I like the outdoors. Really I do.

But not like my husband. He can’t stand to stay indoors for very long. And by very long I mean more than three minutes. He can’t sit still. He gets stir-crazy. I can literally feel the anxious energy, like his sanity is about to scatter into the universe, with no hope of containing it again.

He needs the outdoors. It brings a sort of balance to his life, a sort of meaning that I glimpse every so often, but never fully understand. Not at his level.

When we were newlyweds we lived in a small basement apartment that smelled like earth. I was working full-time, and he was in school. During our few spare hours I wanted to cuddle on the couch with my new husband and watch tv.

His idea of relaxing was to try a new bike trail, or hike up the mountains near our home. These were all things I liked. Things I’d even done with him while we were dating. I’m not dumb. He’s pretty cute. But we were married now. It was time to quit impressing, drop the facade, and share a bag of potato chips.

I guess I didn’t fully realize that when he was taking me to do outdoorsy things it wasn’t to impress me with how manly he was. It was because he genuinely liked those things.

On this particular Saturday I was not interested in getting sweaty and lost in the mountains. So we did something new.

I sent him off on his own.

He was thrilled that I wasn’t insisting he stay home with me. And I was miserable. I worried and fretted every minute he was gone.

“He’s not supposed to go alone. I just sent him alone. If something happens to him, I’m not really even sure where he went. How am I going to tell Search and Rescue where to find him?”

I pulled out the map and studied the area he’d casually pointed out to me, planning the conversation I’d have with authorities.

“I’m going to be a widow and we’ve only been married a few weeks! I’m a terrible wife for letting him go alone. I should have gone with him. He’s a terrible husband for leaving. He’s going to die and nobody will ever know because he went alone. He’s not supposed to go alone!”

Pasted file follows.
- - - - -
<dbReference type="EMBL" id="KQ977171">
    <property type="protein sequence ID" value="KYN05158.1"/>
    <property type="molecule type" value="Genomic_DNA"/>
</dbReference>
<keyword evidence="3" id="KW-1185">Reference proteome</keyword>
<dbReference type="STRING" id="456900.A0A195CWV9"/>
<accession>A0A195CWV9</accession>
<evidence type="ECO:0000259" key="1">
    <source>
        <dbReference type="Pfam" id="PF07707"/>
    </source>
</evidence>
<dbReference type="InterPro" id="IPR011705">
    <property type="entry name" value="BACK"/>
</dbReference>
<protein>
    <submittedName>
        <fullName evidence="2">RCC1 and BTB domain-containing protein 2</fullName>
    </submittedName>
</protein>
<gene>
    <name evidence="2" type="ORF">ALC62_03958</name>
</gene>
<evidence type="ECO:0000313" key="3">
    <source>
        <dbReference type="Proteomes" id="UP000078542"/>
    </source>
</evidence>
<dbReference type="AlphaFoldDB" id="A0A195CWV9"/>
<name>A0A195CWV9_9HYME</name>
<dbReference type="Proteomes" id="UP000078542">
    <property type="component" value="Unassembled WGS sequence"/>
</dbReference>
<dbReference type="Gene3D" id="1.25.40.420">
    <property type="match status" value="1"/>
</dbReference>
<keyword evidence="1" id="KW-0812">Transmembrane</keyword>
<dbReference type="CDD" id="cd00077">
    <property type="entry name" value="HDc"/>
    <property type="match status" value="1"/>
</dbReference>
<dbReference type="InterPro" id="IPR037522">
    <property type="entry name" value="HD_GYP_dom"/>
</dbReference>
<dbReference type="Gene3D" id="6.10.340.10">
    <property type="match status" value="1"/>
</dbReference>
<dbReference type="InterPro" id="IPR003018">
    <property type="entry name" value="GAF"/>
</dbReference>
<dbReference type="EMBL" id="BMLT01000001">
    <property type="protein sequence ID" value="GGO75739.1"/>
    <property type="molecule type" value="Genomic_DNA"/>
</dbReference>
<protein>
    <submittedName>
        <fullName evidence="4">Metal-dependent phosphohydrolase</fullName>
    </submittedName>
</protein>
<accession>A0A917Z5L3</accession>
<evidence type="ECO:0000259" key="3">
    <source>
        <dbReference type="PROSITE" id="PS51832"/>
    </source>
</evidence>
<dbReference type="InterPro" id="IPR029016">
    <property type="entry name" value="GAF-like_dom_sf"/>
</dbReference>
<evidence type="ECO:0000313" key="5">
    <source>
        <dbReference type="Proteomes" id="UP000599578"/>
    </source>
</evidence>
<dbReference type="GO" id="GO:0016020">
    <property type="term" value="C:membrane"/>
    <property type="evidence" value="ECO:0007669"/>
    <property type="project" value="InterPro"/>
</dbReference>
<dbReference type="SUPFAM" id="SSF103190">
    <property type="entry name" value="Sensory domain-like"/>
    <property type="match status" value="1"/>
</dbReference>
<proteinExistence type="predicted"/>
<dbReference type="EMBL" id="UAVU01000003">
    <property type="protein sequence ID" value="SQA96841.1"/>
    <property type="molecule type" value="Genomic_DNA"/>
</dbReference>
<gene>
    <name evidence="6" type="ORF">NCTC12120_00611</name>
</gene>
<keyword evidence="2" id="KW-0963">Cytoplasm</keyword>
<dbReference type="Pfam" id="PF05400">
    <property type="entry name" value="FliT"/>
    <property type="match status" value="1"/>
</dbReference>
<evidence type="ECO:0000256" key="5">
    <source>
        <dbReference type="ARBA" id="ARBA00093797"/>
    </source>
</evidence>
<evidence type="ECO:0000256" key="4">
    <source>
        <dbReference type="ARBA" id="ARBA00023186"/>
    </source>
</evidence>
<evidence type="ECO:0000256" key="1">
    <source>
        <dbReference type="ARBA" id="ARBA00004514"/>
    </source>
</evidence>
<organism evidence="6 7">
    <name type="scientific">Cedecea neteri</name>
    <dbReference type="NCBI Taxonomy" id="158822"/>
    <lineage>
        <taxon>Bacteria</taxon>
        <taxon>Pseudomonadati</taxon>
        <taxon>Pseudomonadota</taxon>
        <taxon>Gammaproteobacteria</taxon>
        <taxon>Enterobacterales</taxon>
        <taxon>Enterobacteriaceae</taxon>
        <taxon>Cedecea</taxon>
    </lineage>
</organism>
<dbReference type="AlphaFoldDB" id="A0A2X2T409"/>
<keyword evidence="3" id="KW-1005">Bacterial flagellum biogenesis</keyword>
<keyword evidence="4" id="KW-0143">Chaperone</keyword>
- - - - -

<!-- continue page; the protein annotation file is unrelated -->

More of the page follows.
This circular thought pattern carried on for several hours while he was gone. It drove me crazy. When I was near tears and ready to jump out of my skin, he showed up.

He was serene. He’d found peace. It had almost been something of a spiritual experience for him.

I wanted to kill him and hug him and kill him again.

Spoiler alert: We’re still married. And during our 12 years of marriage I’ve learned some things about being married to an Outdoor Enthusiast. Things like:

  • Double the amount of time Outdoor Enthusiast says something will take. This is true for distances to hike, time to travel somewhere, or an ETA for home sweet home. This also holds true regardless of whether I join him or not.
  • Snacks make for a happy wife and happy kids. Always bring snacks. Lots of snacks. Don’t wait around for Outdoor Enthusiast to do it. He would eat the bark off a tree if he got hungry enough. He does not care about snacks.
  • When going into bear country take your bear spray. Even if you have to stop at an overpriced gas station to purchase another can of spray because you forgot yours at home. Even if Outdoor Enthusiast makes fun of you for packing it everywhere you go. “Crystal, a bear isn’t going to attack you in the parking lot.” Don’t listen to this nonsense. This just means you’ll be the proud owner of 2 cans of $40 bear spray. Silver lining: If you’re ever attacked by two bears at once, Outdoor Enthusiast will eat his words. Bonus points if it happens in a parking lot.









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